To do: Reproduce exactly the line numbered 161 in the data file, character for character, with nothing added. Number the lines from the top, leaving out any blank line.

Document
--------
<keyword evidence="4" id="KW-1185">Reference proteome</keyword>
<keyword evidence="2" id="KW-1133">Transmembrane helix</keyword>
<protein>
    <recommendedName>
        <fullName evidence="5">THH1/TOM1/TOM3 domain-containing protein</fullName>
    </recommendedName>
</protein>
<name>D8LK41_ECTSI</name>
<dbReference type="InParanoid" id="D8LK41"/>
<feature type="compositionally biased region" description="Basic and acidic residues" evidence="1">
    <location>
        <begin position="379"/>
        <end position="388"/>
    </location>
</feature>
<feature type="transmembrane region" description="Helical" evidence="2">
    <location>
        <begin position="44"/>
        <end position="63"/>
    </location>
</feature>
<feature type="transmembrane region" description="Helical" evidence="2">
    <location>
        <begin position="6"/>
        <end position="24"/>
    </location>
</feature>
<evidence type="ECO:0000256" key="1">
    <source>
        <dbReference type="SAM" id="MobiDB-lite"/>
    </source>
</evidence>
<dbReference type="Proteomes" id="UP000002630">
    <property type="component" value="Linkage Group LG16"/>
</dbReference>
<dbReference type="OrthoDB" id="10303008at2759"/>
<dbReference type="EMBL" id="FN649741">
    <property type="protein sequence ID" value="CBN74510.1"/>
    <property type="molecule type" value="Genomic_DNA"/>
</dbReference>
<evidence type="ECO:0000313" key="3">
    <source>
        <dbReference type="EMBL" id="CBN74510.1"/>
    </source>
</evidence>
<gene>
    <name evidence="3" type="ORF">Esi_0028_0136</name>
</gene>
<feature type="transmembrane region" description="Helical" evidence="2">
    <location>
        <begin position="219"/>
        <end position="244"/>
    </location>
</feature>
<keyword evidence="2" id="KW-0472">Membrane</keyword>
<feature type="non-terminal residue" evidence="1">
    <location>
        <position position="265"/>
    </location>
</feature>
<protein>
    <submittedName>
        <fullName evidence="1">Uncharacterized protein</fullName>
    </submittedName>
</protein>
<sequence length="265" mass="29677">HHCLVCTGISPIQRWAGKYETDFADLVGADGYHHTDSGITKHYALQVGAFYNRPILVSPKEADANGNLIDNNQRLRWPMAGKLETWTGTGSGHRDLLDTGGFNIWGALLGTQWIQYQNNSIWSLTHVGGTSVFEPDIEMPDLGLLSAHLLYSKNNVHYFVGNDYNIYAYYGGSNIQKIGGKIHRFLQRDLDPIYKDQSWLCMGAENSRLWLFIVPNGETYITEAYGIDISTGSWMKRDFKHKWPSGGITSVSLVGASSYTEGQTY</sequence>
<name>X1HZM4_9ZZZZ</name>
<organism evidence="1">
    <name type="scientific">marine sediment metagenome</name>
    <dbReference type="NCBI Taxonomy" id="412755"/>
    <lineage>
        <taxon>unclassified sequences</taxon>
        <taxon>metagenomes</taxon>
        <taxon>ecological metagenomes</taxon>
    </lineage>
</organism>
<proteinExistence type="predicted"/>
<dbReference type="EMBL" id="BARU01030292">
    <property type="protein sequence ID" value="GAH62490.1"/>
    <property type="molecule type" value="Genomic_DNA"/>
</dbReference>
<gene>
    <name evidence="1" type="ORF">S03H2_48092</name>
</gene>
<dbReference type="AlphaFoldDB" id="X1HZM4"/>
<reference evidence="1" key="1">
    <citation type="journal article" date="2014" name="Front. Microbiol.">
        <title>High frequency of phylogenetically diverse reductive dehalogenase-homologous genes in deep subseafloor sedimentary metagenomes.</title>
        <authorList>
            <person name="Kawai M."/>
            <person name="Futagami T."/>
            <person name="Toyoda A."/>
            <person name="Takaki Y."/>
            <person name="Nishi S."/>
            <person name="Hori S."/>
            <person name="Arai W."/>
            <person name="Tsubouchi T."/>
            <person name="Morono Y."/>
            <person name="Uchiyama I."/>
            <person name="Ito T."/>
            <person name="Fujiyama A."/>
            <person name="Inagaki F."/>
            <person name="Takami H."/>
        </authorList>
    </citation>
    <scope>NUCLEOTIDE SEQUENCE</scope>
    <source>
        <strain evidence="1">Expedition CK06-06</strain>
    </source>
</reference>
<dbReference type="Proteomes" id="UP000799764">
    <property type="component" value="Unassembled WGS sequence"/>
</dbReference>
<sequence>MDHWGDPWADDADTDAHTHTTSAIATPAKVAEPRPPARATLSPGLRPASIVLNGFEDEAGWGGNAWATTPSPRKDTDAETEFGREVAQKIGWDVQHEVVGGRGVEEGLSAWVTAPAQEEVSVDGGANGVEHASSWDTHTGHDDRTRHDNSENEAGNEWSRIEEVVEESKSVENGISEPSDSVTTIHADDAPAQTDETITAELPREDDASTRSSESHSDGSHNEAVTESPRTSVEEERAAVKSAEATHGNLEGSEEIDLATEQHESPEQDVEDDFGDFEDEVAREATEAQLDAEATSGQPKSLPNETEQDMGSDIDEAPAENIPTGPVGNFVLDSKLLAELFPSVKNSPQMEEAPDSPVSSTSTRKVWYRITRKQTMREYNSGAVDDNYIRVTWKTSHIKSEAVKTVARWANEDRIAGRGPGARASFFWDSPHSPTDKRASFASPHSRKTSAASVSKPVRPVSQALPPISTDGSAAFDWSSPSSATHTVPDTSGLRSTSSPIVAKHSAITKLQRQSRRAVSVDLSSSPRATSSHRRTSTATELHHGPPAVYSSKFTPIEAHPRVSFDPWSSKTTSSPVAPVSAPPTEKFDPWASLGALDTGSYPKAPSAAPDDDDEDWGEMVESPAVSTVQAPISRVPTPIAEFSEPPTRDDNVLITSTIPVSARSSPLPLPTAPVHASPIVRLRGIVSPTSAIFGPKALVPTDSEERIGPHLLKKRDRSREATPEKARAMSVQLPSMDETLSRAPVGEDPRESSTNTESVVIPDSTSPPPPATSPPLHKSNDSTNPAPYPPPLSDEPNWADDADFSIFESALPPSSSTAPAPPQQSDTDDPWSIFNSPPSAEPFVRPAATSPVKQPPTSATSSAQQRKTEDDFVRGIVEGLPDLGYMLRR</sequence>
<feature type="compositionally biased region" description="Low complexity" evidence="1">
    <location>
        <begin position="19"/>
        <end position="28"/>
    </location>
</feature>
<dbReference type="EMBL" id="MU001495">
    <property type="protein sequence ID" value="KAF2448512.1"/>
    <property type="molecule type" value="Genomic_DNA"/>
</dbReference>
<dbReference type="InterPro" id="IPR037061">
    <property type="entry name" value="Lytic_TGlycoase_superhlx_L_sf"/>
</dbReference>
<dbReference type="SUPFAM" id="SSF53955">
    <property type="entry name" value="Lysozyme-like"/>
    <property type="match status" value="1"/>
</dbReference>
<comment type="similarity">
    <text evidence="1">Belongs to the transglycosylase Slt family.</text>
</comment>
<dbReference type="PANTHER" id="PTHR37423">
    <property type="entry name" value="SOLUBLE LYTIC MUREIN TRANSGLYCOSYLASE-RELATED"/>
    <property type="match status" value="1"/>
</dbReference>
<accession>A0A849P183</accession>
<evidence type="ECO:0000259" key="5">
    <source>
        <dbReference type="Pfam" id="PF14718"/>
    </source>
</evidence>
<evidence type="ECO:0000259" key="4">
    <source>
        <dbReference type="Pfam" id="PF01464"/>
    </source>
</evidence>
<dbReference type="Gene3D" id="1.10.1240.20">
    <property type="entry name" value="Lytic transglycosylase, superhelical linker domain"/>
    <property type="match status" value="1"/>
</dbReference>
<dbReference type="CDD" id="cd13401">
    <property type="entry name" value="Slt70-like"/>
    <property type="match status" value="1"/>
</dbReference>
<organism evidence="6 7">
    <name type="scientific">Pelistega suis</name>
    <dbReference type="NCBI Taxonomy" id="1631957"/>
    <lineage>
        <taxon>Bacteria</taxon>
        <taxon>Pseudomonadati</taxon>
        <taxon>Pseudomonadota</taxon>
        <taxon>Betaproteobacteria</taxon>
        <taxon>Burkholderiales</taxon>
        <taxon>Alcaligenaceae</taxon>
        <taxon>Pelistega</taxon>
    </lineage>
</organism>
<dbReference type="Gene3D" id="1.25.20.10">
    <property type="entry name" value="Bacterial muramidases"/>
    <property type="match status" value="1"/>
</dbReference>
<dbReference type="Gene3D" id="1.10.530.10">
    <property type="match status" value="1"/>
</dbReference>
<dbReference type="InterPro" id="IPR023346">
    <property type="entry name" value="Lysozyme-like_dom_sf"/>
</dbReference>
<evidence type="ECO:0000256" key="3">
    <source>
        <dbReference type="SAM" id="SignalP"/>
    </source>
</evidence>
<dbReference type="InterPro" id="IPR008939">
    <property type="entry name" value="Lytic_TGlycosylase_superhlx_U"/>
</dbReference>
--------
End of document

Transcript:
    <lineage>